The man responsible for Apple's Macintosh software division and OS X operating system has stepped down from the company.
Bertrand Serlet will resign from his position as senior vice president of Mac software engineering and leave Apple shortly. Serlet will be succeeded by Craig Federighi, formerly vice president of Mac software engineering.
Serlet joined Apple in 1997 when the company purchased NeXT. Prior to joining NeXT, he spent four years at the Xerox Palo Alto Research Center.
In his time with Apple, Serlet has helped to oversee the development of the Mac OS X operating system, which has served as the basis of the Macintosh platform for the past 10 years, and is credited with helping Apple re-establish itself in the market.
"I've worked with Steve [Jobs] for 22 years and have had an incredible time developing products at both NeXT and Apple, but at this point I want to focus less on products and more on science," said Serlet.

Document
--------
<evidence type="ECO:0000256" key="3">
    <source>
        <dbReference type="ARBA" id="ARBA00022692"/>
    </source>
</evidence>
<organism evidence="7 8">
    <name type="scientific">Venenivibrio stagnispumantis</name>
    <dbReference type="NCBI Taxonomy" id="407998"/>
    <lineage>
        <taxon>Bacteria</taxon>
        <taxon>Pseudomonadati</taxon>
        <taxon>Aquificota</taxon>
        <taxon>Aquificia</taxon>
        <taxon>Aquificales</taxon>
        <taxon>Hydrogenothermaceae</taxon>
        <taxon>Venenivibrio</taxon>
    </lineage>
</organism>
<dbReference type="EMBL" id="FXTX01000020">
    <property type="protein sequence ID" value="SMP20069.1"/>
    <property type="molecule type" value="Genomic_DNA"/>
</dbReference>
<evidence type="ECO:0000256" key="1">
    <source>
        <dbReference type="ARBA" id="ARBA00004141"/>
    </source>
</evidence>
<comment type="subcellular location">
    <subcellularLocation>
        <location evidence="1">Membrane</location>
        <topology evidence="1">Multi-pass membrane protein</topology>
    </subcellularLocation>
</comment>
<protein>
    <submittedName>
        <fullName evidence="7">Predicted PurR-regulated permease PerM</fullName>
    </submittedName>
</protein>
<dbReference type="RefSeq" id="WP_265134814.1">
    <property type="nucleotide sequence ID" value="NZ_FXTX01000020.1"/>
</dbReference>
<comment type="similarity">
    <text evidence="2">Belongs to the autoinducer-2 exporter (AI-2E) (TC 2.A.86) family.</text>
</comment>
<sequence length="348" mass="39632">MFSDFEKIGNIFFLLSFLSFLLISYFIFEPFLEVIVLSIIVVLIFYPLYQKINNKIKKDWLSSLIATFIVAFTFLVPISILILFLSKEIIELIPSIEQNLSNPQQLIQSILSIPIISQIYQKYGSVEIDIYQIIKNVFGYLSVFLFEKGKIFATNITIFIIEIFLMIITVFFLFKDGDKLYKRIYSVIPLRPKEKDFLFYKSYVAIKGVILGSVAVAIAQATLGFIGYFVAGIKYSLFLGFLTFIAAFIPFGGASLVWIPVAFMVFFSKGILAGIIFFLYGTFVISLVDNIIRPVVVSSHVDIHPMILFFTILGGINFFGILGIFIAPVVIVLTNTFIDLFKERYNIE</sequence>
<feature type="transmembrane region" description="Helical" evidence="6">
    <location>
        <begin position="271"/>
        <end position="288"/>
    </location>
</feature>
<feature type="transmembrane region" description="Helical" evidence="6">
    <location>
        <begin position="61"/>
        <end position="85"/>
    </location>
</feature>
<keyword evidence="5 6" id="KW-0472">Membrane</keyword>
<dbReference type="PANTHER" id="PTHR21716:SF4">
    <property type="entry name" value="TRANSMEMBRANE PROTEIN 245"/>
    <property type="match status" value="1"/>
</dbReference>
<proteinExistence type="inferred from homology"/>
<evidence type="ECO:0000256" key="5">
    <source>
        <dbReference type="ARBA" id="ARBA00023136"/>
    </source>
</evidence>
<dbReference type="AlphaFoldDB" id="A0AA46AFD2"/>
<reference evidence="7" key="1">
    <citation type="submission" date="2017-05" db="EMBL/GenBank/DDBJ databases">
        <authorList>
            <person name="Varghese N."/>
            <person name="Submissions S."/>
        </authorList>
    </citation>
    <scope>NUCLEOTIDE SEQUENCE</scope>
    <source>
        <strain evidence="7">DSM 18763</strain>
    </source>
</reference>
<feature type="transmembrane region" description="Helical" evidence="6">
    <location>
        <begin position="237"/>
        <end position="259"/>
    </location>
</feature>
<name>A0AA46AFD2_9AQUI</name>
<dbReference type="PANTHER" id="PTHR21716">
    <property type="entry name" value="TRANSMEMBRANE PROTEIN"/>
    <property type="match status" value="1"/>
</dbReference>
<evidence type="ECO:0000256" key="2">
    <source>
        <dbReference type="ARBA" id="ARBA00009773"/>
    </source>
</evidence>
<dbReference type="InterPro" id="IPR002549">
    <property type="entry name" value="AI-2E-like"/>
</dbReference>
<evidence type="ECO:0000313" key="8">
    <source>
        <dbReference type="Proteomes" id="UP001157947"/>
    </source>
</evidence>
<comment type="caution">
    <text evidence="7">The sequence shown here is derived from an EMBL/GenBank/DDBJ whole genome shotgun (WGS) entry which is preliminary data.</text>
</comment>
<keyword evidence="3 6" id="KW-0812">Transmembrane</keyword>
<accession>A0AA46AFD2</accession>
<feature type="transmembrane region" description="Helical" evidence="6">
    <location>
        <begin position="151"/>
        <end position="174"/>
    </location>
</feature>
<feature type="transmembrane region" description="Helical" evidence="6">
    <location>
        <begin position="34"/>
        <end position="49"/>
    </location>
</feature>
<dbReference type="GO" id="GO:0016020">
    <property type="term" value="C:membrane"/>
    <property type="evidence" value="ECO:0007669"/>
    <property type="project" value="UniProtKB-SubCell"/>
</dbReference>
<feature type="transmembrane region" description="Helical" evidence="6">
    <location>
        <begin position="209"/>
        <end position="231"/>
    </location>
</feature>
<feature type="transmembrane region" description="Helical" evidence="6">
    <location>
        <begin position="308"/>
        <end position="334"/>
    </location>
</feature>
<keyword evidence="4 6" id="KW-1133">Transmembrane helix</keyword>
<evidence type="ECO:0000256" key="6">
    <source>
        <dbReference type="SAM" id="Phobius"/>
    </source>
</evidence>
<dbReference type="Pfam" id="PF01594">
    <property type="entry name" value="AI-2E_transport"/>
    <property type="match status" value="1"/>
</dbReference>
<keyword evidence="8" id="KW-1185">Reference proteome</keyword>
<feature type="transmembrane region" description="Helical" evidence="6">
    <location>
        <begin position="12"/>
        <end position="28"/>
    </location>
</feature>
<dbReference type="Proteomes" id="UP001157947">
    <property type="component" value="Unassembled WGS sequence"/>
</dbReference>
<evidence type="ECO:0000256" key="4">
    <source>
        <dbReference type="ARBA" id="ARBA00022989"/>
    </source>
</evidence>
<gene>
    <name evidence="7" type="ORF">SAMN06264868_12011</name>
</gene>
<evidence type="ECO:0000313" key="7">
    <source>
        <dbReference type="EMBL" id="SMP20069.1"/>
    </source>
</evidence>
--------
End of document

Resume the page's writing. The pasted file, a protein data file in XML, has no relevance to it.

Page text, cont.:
"Craig [Federighi] has done a great job managing the Mac OS team for the past two years. Lion is a great release and the transition should be seamless."
Serlet's resignation comes at a time when OS X has been overshadowed by iOS, the platform behind the iPhone, iPad and iPad Touch lines. Apple has recently looked to port components of iOS, such as the App Store, to the Macintosh side.
Carolina Milanesi, research vice president of consumer technologies and markets at Gartner, said that the move appears to be Serlet's call rather than the result of any performance shortfalls.
"It certainly does not mean the Mac will take a smaller role. You need to look at the latest line of the Pro family and the release of Lion to know that this is not the case," Milanesi told V3.co.uk.
"IPhone and iPad have helped Apple to get more attention to the Mac and will continue to do so in the consumer and enterprise markets."
Discussion of executive departures has become a theme for Apple in 2011. When co-founder and chief executive Steve Jobs took medical leave from the company, many were left to wonder about the company's succession plans. More recently, rumours have circulated about the future of design chief Jonathan Ive.
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